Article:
They call it acieeedddd.
The cute little yellow smiley face has become so entrenched in modern culture – used now on everything from text messages to boxer shorts – sometimes it may be forgivable to forget this innocuous little yellow face symbolised one of the biggest movements in modern music – Acid House. So where did it spring from as the icon wasn’t solely developed for the acid house movement, in fact can be traced right back to the USA in the swinging 60’s. What is the true history and story of the iconic Acid House smiley?
Many have laid claim to be the original creator of the smiley but it wasn’t really until the early 1970’s that the smily made it’s mark on popular culture. However; there are instances of it appearing throughout the 60’s, particularly on a popular children’s television show in the USA called The Funny Company, where it appeared on the end credits of the program and also on merchandise created for the show. A financial company in America called State Mutual also appear to have used a logo similar to the acid house smiley as part of a marketing campaign entitled ‘Keep Smiling’, this again was during the 60’s. These examples all indicate early usage of a smiley-esque emblem; however, the yellow icon didn’t fully make it’s way in mainstream culture until two brothers from Philadelphia – Bernard and Murray Spain – began using a smiley symbol on novelty goods they created and sold. The Vietnam war brought with it a social revolt and the 60’s saw an increase in outspoken people wearing t-shirts and badges showing logos such as CND and Greenpeace; openly displaying their proud political view or their social stand point. The Spain brothers took advantage of this cultural shift and pressed thousands of ‘smiley’ badges; featuring the then unknown yellow smiley face along with the (now famous) slogan ‘Have A Nice Day’. A simple slogan that spoke volumes in this extremely difficult era in American social and political life. Emerging from a dark and bleak period in US history these badges proved to be an instant hit; a stalwart on the lapels of hippies, hedonists and the strong minded political youth of this era. Society looked forward to a brighter time of hope, peace and when people could once again smile a smile like that of the cute yellow face from their badge. The badges were so popular that the Spain brothers are said to have sold 52 million of them in 1972, along with other items emblazoned with the icon; such as mugs, t-shirts and balloons.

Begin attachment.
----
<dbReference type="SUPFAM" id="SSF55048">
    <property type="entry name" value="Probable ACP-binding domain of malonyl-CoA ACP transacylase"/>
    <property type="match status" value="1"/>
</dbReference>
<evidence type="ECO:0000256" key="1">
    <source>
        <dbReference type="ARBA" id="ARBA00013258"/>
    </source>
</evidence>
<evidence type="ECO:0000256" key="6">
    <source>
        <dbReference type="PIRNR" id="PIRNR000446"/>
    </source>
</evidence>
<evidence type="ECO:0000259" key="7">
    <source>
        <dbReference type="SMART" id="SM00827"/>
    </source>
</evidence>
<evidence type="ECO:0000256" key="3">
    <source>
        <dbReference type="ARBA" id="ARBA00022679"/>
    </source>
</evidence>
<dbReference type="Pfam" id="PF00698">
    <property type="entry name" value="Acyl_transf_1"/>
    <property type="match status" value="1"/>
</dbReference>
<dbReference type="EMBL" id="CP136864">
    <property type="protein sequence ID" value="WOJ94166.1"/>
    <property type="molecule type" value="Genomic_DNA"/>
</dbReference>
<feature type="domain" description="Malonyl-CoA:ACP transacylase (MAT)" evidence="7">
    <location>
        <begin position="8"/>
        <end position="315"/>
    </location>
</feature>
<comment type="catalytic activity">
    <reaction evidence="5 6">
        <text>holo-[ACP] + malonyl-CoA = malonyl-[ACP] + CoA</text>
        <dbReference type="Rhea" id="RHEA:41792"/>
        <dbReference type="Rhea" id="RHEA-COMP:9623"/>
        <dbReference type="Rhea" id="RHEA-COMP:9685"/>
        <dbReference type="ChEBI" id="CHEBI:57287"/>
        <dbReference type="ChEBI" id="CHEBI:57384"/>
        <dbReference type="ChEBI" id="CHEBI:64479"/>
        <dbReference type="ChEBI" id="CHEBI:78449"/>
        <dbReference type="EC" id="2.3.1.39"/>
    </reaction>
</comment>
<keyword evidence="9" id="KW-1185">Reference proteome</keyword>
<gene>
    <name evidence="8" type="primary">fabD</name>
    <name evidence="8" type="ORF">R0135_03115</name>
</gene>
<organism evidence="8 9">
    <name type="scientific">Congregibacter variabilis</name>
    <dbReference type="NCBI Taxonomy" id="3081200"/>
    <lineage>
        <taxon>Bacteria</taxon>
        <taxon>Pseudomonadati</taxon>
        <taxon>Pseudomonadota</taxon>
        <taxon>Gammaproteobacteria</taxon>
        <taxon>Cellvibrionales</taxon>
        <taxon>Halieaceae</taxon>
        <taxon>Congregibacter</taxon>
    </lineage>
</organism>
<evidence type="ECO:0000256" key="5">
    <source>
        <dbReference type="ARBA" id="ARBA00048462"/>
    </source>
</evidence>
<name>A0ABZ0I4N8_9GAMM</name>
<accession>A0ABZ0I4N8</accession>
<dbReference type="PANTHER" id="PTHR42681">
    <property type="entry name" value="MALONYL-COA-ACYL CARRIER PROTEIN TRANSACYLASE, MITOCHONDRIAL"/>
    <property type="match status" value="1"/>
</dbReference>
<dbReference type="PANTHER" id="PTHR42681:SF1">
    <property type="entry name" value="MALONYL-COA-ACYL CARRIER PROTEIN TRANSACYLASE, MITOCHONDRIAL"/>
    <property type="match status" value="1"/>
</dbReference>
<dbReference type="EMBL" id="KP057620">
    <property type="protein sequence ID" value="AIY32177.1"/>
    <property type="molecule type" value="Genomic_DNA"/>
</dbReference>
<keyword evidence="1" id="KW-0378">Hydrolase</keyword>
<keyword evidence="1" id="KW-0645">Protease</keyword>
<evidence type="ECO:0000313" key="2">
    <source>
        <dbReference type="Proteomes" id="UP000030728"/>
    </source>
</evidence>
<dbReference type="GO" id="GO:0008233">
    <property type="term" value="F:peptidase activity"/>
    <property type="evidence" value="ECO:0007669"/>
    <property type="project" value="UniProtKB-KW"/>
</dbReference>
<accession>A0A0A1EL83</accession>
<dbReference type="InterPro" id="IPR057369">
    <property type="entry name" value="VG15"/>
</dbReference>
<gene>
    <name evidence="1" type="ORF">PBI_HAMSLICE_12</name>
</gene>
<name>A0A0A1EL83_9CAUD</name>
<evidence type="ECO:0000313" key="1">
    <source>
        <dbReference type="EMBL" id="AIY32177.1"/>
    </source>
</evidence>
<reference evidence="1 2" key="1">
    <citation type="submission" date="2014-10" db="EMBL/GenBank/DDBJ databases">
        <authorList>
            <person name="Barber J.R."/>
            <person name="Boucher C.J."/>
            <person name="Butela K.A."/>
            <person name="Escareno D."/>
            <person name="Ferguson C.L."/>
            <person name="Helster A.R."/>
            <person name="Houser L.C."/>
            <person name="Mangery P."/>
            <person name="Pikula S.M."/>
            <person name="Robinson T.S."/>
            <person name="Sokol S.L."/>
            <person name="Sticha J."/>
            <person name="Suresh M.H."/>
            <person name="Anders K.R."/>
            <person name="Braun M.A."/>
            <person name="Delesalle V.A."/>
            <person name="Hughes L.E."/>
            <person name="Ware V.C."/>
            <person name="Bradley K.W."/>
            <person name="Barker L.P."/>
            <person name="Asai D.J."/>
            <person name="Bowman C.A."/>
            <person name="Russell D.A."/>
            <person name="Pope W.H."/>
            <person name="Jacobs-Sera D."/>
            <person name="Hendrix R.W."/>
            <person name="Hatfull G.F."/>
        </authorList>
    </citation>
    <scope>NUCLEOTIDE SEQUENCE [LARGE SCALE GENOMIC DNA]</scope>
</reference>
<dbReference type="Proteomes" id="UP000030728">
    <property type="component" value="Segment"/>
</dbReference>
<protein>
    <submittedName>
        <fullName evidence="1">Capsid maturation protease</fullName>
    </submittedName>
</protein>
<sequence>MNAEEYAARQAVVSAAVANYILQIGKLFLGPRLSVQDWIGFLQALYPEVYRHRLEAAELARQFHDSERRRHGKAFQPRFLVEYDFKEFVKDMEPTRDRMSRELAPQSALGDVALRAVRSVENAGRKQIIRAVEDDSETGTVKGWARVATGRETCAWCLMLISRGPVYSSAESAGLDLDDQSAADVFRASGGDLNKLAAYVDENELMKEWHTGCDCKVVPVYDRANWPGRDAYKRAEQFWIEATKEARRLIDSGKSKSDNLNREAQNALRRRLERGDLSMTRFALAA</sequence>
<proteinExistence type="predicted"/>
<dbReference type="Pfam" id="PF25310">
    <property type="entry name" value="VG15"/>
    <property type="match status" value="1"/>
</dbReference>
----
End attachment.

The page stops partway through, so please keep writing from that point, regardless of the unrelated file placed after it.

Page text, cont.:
Over the next decade the smiley would appear in different places and on different media; however, it wasn’t until 1985 when DC Comics decided to use a juxtaposition of the yellow icon with a blood splatter for their new comic Watchmen, that the link to the acid house movement develops. This one time symbol of hope and happiness had now taken on a sinister meaning in the darkness of Watchmen. This sinisterness of this one-time feel-good icon caught the attention of 1988 rave act Bomb Da Bass, who picked up the Watchmen smiley adaptation for the cover of their single Beat Dis; the rest as they say, is history. DJs like Danny Rampling and Paul Oakenfold would then champion the smiley on flyers promoting raves and acid house parties happening all over the UK; the smiley, all of a sudden exploded as the logo that represented Acid House and rave culture. Thatcherite Britain in the 80’s was a tough economic and social place to be; years of mass unemployment, miner strikes, terrorism and rioting created an angry, ignored youth who used Acid House and rave culture as a means of escapism. Similar to the hippy movement of the 60’s and the Punk movement in the 70’s, Acid House was a platform for the youth of late 1980’s Britain to rebel; and just as happened in the 1970’s, this unsuspecting cute smiley symbol once again provided a happy, feel-good logo for one of music’s most important cultural movements.
As Acid House gathered momentum, so did the popularity of the ‘recreational’ drugs that were part of it’s ethos and culture; suddenly the smiley not only represented a movement in culture and in music but it also inadvertently became the symbol, used by the media, to highlight drug issues that surrounded Acid House. Once a symbol of hope, it became an emblem for the drugs Ecstasy and LSD; it was then seen by the general public as a badge of representation for violence, criminality and stories of teenagers dying at drug fuelled raves. All of a sudden the cute yellow face had illegal connotations, which ironically, enhanced it’s meaning, appeal and further fuelled it’s popularity amongst ravers and promoters of acid house parties. British tabloid rag The Sun famously published a story about a young girl dying after taking drugs at a rave, this front page story contained a smiley symbol that was given as much prominence on the cover as the picture of the girl who had passed away.